Wednesday, husband (H) and best-nearly a sister-friend (BF) went shopping in Springfield, MO. We all had different objectives.
H was big-time looking at a new pick-up, Toyota Tacoma. Although he did not buy, we will be returning in early June, if both of us clear our 6-month health exams.
BF wanted pots for her water lily plants. Despite several stops at nurseries, she came up empty. She will pursue the search on the Internet.
I had two objectives, a 6-quart stockpot ( Dutch oven) and baby bok choy (BBC). I found the pot at Target and the BBC at an Asian food market. [Not acquainted with BBC? Check out Farm Fresh: Grilled Baby Bok Choy]
The baby bok choy was highlight of my day - above Target (stockpot, two hats), above Red Lobster, above Kohl's, above Sam's Club, above all else!
When one decides to diet [my definition: long term food deprivation, controlled starvation], especially Weight Watchers (WW), a truce with vegetables is mandated. The current WW diet is based on a point principle. The dieter is assigned a daily point allowance based on weight at any given time. As weight declines, so do points on which to dine. Most vegetables are ZERO points; e.g. eat all you want all day long! That is enticing to a member of Foodaholics Anonymous!
I intensely dislike most vegetables, especially strong smelling, tasting ones - turnips, parsnips, rutabagas, cabbages, cauliflower, broccoli, brussel sprouts -YUCK! YUCK !YUCKO! I have passing acquaintances with green beans, shelled beans, peas, corn, onions, potatoes, tomatoes, iceberg and Romaine lettuce, sweet peppers. I can tolerate some items on the Yucko list, if slathered with melted cheeses, or concealed with southern-style gravies or rich sauces.
To counter boredom, the bane of dieting, variety in food selection within the boundaries of most diets is required. A few years ago Wal-Mart was selling an interesting Chinese cabbage called BBC, 3/package, which appeared identical to its larger namesake. A simple little recipe on the packaging lured me to try the somewhat pricey babies.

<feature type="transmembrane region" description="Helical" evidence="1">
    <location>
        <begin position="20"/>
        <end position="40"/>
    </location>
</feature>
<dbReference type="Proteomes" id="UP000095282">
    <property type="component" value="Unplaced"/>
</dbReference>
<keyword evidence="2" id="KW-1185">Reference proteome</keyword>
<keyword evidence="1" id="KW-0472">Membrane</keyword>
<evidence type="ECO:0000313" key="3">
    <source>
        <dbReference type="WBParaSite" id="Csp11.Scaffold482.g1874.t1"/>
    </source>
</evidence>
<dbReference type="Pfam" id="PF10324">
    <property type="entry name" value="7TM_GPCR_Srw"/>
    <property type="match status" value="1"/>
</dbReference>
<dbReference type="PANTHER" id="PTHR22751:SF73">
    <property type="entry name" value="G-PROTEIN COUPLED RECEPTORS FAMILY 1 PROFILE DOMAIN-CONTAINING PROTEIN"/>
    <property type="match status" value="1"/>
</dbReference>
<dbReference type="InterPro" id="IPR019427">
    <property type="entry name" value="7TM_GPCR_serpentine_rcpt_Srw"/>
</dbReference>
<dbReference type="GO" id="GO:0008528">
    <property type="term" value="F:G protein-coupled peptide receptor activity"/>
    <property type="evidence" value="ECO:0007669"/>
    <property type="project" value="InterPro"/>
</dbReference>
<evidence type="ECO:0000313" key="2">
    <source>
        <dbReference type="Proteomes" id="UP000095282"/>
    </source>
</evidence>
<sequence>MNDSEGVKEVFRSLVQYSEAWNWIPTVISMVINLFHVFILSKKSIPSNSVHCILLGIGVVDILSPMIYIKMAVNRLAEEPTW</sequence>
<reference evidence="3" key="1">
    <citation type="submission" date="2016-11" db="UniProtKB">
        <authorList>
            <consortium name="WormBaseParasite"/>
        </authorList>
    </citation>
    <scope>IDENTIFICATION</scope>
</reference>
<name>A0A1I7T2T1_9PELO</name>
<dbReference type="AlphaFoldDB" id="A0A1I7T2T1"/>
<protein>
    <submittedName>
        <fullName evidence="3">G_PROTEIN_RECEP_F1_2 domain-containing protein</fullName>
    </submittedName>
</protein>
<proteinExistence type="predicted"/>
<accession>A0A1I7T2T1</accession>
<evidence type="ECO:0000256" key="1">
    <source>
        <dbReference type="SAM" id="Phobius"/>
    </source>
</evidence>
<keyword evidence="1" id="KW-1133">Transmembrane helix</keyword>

I knew my husband would snub it. If it isn't corn or potatoes, he's not interested. I LOVED it - no strong odors, relatively easy to chop, can be eaten raw, stir fries in a few minutes, stores for long periods of time in refrigerator.
For the rest of that year, I regularly purchased my new-found love, but, come next spring, it was no where to be found in my rural area of Arkansas. Now that I am again participated in controlled starvation, I searched, without success, for BBC at available food supplies within a 50-mi. radius.
I began to think BBC was a Chinese import, banned, when melamine food and drug contamination reared its ugly head. By the way, melamine is in fertilizers used in US agriculture-consider the ramification of that fact.
Eureka! Wednesday was my lucky day! I bought six BBCs and have the hope of future purchases, since H and I will be traipsing to Springfield in pursuit of his dream truck. I am searching for ways to freeze it...maybe blanching, freezing and my food sealer process.
Amazing how little things, like baby bok choy, can elicit joy.